February 12, 2007

'Royal' ocean liners to meet in Sydney

This from the Sydney Morning Herald:

Sydneysiders will be treated to a spectacular sight when the ocean liners Queen Mary 2 and her sister ship Queen Elizabeth 2 dock in the city's harbour on the same day.

If the ships aren't impressive enough on their own, a fireworks display will mark their history-making rendezvous on February 20.

But even better for Sydney, the liners' passengers are expected to spend up big as well.

The dual visit by the iconic liners will generate a $3 million tourism bonanza for Sydney, delivering about 6,500 passengers and crew to the city, the equivalent of 19 jumbo loads of tourists, says a spokesman for Cunard Line.

Sydney is a major turnaround point for both ships, with passengers leaving and joining the liners.

Capable of carrying up to 3,090 passengers, the 151,400-tonne Queen Mary 2 will become the largest ship ever to visit Australia when she sails into Sydney Harbour at about 6.30am on February 20.

She will be half way through her maiden world voyage, dubbed Around the World in 80 days.

The 70,327-tonne QE2 will be visiting Australia during her Silver Jubilee world voyage.

Cunard Line says fireworks will explode over the harbour at 8.40pm, around two hours and 10 minutes after QE2 sails through the Sydney heads.

The two ships will meet off Garden Island naval base at 7.15pm and salute each other with their whistles.

Aboard the Queen Mary 2 will be 2,700 passengers and 1,253 crew members.

The 23-storey-high ship is two metres taller than the road deck of the Sydney Harbour Bridge and is too big to dock at Circular Quay.

The last time two Cunard Queens called at Sydney together was during World War II, when the original Queen Mary and Queen Elizabeth made joint visits as troop carriers in 1941 and 1942.

Thousands of Sydneysiders lined the foreshore on April 9, 1941 during their first dual visit.

But the reason then for the vessels' Australian visit was no cause for celebration.

Painted a dour grey, the 81,237-tonne, 311-metre long Queen Mary and her younger sister, the 83,763-tonne, 314-metre long Queen Elizabeth, came to Sydney as troop ships transporting soldiers.

But the ships' considerable length and draft meant they could not be accommodated in Sydney Harbour at the same time. On their first visit they passed each other at the Sydney Harbour heads.

Known then as the Grey Ghosts, the Queen Mary and Queen Elizabeth transported Allied troops and prisoners of war around the world, carrying up to 16,000 troops at any one time. They even ferried British Prime Minister Winston Churchill across the Atlantic.

But despite the distances travelled and a bounty placed on them by German leader Adolf Hitler, none was threatened or had to fire a shot in anger.

The two ships made several joint calls at Sydney during 1941 and 1942, between them carrying tens of thousands of Australian and New Zealand soldiers.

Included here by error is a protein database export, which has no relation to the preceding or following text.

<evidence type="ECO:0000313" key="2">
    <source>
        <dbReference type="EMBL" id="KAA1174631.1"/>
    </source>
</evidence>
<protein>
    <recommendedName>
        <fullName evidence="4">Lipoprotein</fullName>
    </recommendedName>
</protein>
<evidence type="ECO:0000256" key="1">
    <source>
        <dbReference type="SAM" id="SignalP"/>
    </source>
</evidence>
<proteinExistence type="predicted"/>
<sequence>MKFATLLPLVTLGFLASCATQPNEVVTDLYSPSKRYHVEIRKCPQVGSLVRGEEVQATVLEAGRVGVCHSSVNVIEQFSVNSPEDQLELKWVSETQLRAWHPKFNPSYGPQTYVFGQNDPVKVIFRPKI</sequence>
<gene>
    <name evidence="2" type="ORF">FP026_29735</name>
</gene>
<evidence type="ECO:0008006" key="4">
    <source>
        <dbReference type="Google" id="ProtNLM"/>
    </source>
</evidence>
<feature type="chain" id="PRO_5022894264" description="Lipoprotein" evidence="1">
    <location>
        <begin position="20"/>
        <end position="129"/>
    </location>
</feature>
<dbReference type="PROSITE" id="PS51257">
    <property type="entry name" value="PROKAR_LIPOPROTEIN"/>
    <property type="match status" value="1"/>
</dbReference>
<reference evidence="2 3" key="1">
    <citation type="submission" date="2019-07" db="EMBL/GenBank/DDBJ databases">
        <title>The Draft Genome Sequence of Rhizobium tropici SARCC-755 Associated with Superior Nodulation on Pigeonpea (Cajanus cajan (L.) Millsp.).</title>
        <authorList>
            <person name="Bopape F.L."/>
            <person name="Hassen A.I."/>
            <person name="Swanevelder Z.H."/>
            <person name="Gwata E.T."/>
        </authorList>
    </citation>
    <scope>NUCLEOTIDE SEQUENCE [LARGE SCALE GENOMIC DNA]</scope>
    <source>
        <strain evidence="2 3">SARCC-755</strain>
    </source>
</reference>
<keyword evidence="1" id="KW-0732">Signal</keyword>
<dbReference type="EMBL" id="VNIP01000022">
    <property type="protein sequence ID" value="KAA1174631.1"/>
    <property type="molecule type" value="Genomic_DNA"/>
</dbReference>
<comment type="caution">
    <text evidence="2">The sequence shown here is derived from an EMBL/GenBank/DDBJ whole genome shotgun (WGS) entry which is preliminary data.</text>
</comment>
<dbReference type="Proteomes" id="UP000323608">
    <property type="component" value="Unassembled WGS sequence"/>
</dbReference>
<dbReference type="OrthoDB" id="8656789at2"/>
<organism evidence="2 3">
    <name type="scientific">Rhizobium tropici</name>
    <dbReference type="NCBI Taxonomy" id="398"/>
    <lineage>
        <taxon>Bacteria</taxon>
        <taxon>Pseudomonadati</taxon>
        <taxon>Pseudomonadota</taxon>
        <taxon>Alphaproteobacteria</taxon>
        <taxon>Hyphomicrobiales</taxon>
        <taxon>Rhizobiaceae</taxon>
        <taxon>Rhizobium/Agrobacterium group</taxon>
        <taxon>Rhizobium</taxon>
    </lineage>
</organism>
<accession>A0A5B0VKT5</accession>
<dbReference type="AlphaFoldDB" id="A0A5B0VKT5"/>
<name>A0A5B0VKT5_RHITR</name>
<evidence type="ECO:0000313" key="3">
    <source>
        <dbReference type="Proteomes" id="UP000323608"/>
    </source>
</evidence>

In all, Queen Mary visited Sydney 13 times as a troop carrier, a role not anticipated when the liner was launched by Queen Elizabeth II's grandmother, Queen Mary, with a bottle of Australian sparkling wine in September 1934.

When she first set sail in May 1936, Queen Mary was hailed by newspapers at the time as a "wonder-ship".

Many regarded the 12-deck ocean liner as a tribute to the art deco era, with features including several swimming pools, a three-level dining room, a modern theatre and the latest in furnishings, from rare woods to linoleum.

With a service speed of up to 29 knots, the Queen Mary quickly made a name for herself on the high seas. In 1938 she set a new trans-Atlantic crossing record of three days, 21 hours and 48 minutes - a title she held for 14 years.

Her younger sister, Queen Elizabeth, also made her mark, holding the mantle of the world's largest liner for 57 years.

While Queen Elizabeth was launched in September 1938, the advent of World War II meant she did not make her maiden voyage as a passenger vessel until 1946.

The reign of both ships continued until the 1960s, when air travel became more popular.

In 1967, Queen Mary was sold to the City of Long Beach in California where she operates as a hotel and museum.

Queen Elizabeth was retired in 1968, and is now said to be at the bottom of the sea.

The new Queen Elizabeth 2 was launched in 1967 and this year celebrates her 40th birthday.

She has seven restaurants, two pools and the first sea-going Harrods boutique.

Her younger sister, Queen Mary 2, boasts 10 restaurants, five pools, the biggest ballroom at sea and the first planetarium at sea.

There are prices to match the luxury.

To do the whole current 81-night cruise aboard the Queen Mary 2 costs from $35,000 to $250,000 per person, depending on whether you prefer an inside cabin with no harbour views or a top suite. For the two-week section from San Francisco to Sydney the cheapest price is $6,600 and the dearest is $50,000. But most passengers take the middle option.

Those lucky enough to be aboard the 151,400 tonne Queen Mary 2 are sailing on one of the largest passenger ships afloat.

The newly-built Freedom of the Seas is larger at 160,000 tonnes, although it is 12 metres shorter than Queen Mary 2.

Sydney will be the only Australian port on this voyage to see the Queen Mary 2.

However the Queen Elizabeth 2 will arrive in Sydney after visits to Hobart (February 17), Melbourne (February 19) and will sail on to Brisbane on February 24 and Cairns on February 26.

The rundown: On Tuesday February 20 Queen Mary 2 will arrive at Sydney Heads at 6.30am and dock at Garden Island on 7.15am.

QE2 will sail through the heads at 6.30pm and pass Queen Mary 2 at Garden Island at 7.15pm.

Queen Mary 2 will depart Sydney at 11pm, while the QE2 will berth at Circular Quay at 8pm for 2 nights.


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